The concept of this big box of LEGO is rather intriguing and, I believe, aimed squarely at the AFOL market: lots of different sizes of brick and plate, in white or trans-clear only, with a glossy book on architecture but no actual building instructions. I was intrigued, and couldn’t wait to do my own unboxing.
Once you get past the attractive visuals on the outside of the chunky box, the contents are carefully arranged inside.
Pride of place is the square-format book, nestling in its snug-fitting cardboard tray (it can double as a LEGO sorting device) which takes you through decades of architectural styles with inspirational images and ideas from leading architects themselves. There are a few LEGO-created pieces in it which you could try to build, but you’ll have to wing it as there are no actual instructions for building anything. And that’s the point, to encourage free-form thinking and creativity. It’s certainly not for everybody, but I’m willing to give it a try.
Also in the box are two more cardboard trays, and two acrylic sorting trays which each have 4 compartments, I guess to house the smaller pieces when you are playing.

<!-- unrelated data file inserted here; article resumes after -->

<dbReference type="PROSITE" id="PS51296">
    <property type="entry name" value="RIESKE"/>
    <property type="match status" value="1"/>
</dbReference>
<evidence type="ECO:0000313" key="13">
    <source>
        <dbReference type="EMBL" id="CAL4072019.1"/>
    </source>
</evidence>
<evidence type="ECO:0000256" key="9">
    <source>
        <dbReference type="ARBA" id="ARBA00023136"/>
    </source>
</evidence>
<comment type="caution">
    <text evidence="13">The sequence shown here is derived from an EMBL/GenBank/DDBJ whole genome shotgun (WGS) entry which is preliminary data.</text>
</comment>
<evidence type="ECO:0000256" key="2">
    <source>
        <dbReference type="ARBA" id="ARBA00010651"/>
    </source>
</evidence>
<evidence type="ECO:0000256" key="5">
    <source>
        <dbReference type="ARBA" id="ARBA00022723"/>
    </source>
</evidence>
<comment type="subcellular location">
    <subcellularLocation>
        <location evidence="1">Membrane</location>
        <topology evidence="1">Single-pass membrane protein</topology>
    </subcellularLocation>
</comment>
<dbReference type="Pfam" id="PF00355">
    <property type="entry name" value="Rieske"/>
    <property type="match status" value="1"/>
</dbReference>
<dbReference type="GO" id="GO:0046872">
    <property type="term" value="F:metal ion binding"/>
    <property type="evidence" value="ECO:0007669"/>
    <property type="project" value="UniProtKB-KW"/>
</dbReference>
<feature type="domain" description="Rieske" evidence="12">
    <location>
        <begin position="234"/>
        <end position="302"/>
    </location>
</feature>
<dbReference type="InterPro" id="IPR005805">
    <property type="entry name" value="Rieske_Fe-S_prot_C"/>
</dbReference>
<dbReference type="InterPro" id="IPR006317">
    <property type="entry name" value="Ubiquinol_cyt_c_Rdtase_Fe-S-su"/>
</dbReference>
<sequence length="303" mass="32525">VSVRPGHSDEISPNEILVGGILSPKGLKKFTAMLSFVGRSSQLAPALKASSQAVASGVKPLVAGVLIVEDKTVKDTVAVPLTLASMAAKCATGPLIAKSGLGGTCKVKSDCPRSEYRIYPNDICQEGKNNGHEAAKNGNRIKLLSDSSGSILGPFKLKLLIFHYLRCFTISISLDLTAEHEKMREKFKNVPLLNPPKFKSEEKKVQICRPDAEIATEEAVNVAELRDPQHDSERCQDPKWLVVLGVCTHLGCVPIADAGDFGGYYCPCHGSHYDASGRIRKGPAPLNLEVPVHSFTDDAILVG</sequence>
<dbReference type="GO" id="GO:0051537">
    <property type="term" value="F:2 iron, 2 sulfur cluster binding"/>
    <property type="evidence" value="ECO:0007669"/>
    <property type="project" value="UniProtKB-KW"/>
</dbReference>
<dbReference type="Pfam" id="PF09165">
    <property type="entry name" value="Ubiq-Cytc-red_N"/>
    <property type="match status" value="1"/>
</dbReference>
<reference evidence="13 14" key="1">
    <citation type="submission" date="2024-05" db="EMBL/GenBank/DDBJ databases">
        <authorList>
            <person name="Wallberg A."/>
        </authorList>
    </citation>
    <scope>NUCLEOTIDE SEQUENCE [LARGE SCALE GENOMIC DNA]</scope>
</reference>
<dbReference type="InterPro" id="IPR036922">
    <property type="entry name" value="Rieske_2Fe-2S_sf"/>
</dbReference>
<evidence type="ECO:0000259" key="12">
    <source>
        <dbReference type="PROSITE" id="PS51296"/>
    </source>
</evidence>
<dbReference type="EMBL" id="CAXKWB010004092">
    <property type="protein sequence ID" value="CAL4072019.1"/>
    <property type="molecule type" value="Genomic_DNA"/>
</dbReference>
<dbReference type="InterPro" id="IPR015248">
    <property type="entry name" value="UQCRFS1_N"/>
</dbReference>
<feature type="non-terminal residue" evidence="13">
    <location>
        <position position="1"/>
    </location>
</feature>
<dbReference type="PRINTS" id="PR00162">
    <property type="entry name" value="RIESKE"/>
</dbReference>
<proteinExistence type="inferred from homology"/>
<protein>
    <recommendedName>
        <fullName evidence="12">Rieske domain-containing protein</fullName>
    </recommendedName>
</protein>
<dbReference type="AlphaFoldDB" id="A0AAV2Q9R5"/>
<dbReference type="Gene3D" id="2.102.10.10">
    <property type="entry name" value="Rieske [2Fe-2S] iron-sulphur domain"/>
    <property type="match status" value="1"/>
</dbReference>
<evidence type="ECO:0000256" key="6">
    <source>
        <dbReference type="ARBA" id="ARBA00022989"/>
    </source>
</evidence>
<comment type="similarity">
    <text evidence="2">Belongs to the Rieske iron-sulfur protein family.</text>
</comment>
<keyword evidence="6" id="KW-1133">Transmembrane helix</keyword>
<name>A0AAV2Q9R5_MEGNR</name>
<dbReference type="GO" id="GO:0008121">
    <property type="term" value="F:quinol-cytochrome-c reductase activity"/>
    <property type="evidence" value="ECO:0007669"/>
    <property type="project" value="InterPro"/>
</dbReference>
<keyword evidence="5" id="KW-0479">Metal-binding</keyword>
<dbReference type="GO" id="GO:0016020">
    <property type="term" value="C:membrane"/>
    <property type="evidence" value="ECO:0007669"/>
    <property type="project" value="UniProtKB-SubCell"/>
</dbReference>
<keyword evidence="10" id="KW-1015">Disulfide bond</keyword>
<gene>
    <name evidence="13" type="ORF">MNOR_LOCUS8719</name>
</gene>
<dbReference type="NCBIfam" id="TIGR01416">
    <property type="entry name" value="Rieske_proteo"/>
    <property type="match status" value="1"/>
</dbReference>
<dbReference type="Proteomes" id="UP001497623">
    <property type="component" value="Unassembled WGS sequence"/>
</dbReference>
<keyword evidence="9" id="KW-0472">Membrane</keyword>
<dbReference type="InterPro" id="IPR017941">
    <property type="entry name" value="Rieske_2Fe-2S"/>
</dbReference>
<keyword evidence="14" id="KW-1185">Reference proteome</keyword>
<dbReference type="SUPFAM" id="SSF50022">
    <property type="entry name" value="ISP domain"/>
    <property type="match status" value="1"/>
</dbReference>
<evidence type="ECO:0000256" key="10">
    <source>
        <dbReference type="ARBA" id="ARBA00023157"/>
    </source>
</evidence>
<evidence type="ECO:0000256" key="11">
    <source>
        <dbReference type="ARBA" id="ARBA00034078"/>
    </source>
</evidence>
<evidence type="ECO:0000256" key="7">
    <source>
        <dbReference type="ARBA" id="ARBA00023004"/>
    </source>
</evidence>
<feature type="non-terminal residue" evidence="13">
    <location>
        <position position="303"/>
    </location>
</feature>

And so to the LEGO contents, which are carefully bagged up into 17 separate consignments, sorted roughly by size. They didn’t stay in their bags very long!
I like to store my LEGO stuck together with bricks of a similar type (and then sorted by colour, but that’s not an issue here). So I spent a happy hour or so going through each bag and finding sibilings before arranging them all in one layout, just so that I could see what I got in the box.
From my, so far, fairly limited MOCing experience, I’m always short of transparent pieces of any colour for windows, and so those provided here will be a great boon. But I won’t be mixing this lot up with my general LEGO bricks. I think I shall keep it separate and just use it as intended, as a toolbox for “3D Sketches”. I’m looking forward to having a play very soon.